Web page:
Havana's Prado is the city's most famous promenade. It's where artists, roller skaters, loungers, walkers, dogs and debaters congregate on the marble seats which line the long terrazzo pavement.
The leafy promenade, also known as Paseo de Marti, divides Old Havana from Central Havana and unfurls along a kilometre-long road from the Malecon sea wall right up to the Fraternidad park and fountain.
It was built in 1772 outside the Old City walls, and became the focus of Havana's social life. Today, the handsome terrazzo pavement is lined with marble and stone benches, iron lamp posts and laurel trees, and flanking both ends of the promenade are two bronze lions, which sailed from London in 1920.
Either side of the promenade is a colonnaded busy street housing a jumble of theatres, schools, cafes and restaurants.
Head south from the Malecon, and on your left hand side you'll see a small park, featuring an unused fountain known as the Fuente de los Martires (Martyrs' Fountain) . Its white art deco sculpture is of three entwined figures by Rita Longa, Cuba's most famous sculptor.
Under the columns of Prado at no. 156 (between Calle Refugio and Colon), you'll find a plaque dedicated to Dr Carlos Finlay  who, in 1881, carried out tests to prove that mosquitos transmitted yellow fever.
On the left-hand side, at the corner of Colon is the chalk-white art deco Teatro Fausto . At Prado no. 212 (between Colon and Trocadero) is the former 1924 house of Cuba's second president Jose Miguel Gomez. Formerly known as the Casa del Cientifico (Scientist's House) , it's currently being transformed into a French school. Its glorious sweeping marble staircase and stained glass skylight are the interior highlights. American mobster Meyer Lansky , who built the 1950s Hotel Riviera, lived at no. 252 (between Trocadero and Animas).
On the opposite corner is the Moorish-style Hotel Sevilla  and its modern yellow extension tower. Pop into the lobby to see the rampant and indulgent Moorish tile spread. This hotel was the haunt of American mobsters and Al Capone lived in room 615 when he was in town.
The Cuban Arab Cultural Centre at no. 258  features a beautiful Egyptian mosaic mural on its upper level. Further south, the 1914 Palacio de los Matrimonios (Palace of Marriages) at no. 302 (between Animas and Virtudes) is sumptuous (Tues-Sun 10am-6pm) and recently restored . Formerly the Spanish Club of Havana, its ornately decorated rooms play host to many wedding services.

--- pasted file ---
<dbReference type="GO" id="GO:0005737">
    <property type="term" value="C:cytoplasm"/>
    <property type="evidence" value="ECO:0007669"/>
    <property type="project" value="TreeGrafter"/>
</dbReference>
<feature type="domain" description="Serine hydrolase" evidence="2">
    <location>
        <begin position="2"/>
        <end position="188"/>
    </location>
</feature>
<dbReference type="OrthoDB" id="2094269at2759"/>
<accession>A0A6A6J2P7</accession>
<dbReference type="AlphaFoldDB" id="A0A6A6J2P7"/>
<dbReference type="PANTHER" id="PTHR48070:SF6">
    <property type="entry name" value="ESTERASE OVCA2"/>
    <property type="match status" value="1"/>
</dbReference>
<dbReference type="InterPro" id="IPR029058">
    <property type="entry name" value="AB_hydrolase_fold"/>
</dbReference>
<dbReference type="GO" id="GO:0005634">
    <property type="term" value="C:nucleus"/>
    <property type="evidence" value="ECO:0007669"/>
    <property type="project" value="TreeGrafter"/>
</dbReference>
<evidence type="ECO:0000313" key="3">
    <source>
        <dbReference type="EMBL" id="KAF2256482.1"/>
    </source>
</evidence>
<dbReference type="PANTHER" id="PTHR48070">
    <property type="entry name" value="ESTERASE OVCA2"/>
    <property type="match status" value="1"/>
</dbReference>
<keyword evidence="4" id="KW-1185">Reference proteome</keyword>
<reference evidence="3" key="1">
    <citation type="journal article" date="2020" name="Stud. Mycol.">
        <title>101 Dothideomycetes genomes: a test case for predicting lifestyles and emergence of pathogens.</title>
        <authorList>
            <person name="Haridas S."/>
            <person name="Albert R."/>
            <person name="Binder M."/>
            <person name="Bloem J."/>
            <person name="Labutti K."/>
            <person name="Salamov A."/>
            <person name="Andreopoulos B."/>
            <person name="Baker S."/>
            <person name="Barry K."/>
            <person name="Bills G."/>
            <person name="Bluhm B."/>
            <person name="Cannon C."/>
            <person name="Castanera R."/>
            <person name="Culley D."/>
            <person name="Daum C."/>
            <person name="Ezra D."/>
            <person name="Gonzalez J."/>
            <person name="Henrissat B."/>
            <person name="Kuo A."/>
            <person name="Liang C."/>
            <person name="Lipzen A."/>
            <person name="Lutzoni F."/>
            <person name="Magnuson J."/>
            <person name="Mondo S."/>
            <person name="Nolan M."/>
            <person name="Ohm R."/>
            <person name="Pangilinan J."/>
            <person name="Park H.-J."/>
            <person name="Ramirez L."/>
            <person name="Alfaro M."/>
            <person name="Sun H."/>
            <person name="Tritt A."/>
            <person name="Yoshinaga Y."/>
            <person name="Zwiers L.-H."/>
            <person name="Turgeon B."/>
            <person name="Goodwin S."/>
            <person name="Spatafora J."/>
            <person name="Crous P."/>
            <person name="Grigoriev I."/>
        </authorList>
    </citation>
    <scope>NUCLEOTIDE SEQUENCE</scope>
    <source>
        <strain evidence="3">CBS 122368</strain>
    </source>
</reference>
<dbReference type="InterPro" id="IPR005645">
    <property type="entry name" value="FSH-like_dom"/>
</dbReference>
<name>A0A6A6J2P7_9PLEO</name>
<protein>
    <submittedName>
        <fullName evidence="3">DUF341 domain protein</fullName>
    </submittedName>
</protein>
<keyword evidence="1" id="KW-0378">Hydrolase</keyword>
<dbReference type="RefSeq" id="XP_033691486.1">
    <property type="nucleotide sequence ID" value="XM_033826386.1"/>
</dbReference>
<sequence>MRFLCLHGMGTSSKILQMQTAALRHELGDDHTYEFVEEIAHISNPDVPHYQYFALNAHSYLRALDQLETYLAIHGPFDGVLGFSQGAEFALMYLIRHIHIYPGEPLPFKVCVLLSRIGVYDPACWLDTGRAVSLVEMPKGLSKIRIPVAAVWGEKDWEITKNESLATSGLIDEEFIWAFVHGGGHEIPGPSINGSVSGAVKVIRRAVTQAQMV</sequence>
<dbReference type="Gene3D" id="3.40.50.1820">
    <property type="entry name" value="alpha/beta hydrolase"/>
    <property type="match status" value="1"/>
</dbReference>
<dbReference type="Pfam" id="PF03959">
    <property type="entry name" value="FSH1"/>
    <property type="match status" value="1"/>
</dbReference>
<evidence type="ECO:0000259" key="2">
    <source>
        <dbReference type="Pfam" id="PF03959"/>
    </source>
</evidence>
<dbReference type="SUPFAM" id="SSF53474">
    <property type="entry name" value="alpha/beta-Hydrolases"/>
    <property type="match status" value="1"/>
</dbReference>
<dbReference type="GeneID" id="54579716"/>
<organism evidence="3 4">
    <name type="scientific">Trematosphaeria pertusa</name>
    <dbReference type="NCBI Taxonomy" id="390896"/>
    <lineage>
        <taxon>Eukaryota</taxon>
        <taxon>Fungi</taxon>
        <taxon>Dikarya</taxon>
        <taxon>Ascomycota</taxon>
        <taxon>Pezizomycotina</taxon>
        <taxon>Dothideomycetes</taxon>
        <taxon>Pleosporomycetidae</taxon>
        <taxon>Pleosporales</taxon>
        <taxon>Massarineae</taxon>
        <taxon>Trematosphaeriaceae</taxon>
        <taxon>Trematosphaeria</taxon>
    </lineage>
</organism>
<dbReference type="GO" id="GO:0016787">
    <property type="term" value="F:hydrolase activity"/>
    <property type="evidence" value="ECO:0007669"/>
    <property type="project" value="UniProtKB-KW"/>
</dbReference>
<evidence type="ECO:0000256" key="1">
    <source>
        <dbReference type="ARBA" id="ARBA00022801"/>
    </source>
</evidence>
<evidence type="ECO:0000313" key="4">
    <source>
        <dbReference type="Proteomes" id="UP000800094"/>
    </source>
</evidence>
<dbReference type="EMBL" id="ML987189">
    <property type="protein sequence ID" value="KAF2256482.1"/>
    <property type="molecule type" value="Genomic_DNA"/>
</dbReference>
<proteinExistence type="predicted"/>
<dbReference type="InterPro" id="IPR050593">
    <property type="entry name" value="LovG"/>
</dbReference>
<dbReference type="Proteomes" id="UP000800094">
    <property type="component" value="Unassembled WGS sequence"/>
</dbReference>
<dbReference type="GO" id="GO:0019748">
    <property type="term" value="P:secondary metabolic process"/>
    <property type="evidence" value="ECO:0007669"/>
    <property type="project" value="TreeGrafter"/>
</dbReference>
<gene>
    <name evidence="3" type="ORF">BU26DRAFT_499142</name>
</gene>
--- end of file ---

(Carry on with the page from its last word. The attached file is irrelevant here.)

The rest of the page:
Prado, as a busy road, extends beyond the promenade which closes with two further bronze lions, and a statue of 19th-century Cuban journalist Manuel de la Cruz. Here, the Prado continues past the pivotal Parque Central . The park, dominated by a marble statue of Cuban hero Jose Marti , was built in 1877, and is surrounded by hotels, a theatre, and a museum.
The royal blue Hotel Telegrafo , the historic Hotel Inglaterra , and the modern Hotel Iberostar Parque Central  enjoy pole position. Across the park sits the Museo de Bellas Artes (Fine Arts Museum) (Tues-Sat 9am-5pm, Sun 10am-2pm) in the grand former Centro Asturiano . It exhibits paintings from around the world.
Back across the leafy park, passing the Esquina Caliente (Hot Corner), where baseball fans argue passionately and loudly , is the wonderfully ornate baroque Grand Theatre , formerly the 19th-century Galician Centre. Today, it hosts performances by Cuba's National Ballet, and the upper floors hosts art exhibitions. Currently closed for restoration, its guided tours of the ornate interior are worthwhile.
Beyond the Grand Theatre is Cuba's monumental 1929 Capitolio (Capitol) building . Currently under restoration, it will return to being the seat of Cuba's government when it reopens. Just behind the Capitol is the Real Fabrica de Tabacos Partagas (Partagas cigar factory) where Cuba's famous cigars are rolled by hand .
At the corner of Calle Muralla and Prado is the forest-green Hotel Saratoga  with its outstanding roof-top views of the Capitol and Prado. Close to the hotel sits the graceful, marble La Fuente de la India (India Fountain) . Also known as "La Noble Havana", she is said to represent the wife of the Taino Indian chief Habaguanex. She was sculpted by Italian Giuseppe Gaggini in 1837. She holds Havana's coat of arms in one hand: it depicts the three original city fortifications, La Fuerza, El Morro and La Punta and the large key which represents her position as the gateway to the Spanish Empire's New World. The large Parque Fraternidad , off to the right hand side of the end of Prado is now a park and large old American car taxi lot.